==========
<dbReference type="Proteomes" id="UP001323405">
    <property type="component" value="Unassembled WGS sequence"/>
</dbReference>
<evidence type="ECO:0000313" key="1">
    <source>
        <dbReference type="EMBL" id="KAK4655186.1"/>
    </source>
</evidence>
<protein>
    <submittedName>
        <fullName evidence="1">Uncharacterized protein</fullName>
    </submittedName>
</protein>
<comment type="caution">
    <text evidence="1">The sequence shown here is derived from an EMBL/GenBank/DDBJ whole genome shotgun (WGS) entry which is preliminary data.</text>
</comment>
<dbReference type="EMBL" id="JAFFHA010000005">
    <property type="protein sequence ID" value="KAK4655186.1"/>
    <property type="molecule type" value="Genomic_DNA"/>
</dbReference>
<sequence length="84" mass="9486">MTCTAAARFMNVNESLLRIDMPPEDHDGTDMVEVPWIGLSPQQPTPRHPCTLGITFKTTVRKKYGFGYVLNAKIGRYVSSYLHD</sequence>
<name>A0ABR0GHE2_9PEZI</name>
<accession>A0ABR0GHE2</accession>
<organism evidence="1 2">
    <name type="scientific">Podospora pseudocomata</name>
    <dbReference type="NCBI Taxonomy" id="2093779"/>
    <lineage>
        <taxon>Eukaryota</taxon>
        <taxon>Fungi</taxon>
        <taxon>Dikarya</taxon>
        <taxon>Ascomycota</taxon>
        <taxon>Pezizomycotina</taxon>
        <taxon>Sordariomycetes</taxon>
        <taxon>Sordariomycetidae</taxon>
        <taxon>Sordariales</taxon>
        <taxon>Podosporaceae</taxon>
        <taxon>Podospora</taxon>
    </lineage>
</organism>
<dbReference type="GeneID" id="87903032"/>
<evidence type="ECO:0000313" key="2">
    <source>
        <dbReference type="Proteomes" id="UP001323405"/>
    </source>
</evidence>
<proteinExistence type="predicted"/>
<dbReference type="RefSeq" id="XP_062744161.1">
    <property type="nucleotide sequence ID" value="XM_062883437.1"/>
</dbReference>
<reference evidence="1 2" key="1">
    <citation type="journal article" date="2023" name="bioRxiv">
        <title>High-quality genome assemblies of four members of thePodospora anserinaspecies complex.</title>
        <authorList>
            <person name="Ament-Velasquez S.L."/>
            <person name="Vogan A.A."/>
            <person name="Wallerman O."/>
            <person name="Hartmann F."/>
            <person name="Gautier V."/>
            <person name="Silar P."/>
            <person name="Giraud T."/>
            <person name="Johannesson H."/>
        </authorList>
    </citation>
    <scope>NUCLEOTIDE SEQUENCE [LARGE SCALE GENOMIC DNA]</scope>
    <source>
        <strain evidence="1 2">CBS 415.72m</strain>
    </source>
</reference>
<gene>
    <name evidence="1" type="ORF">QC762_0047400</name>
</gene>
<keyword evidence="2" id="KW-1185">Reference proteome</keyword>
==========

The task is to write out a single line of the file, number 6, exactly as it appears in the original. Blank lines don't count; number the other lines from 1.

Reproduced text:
        <dbReference type="EMBL" id="KAK4655186.1"/>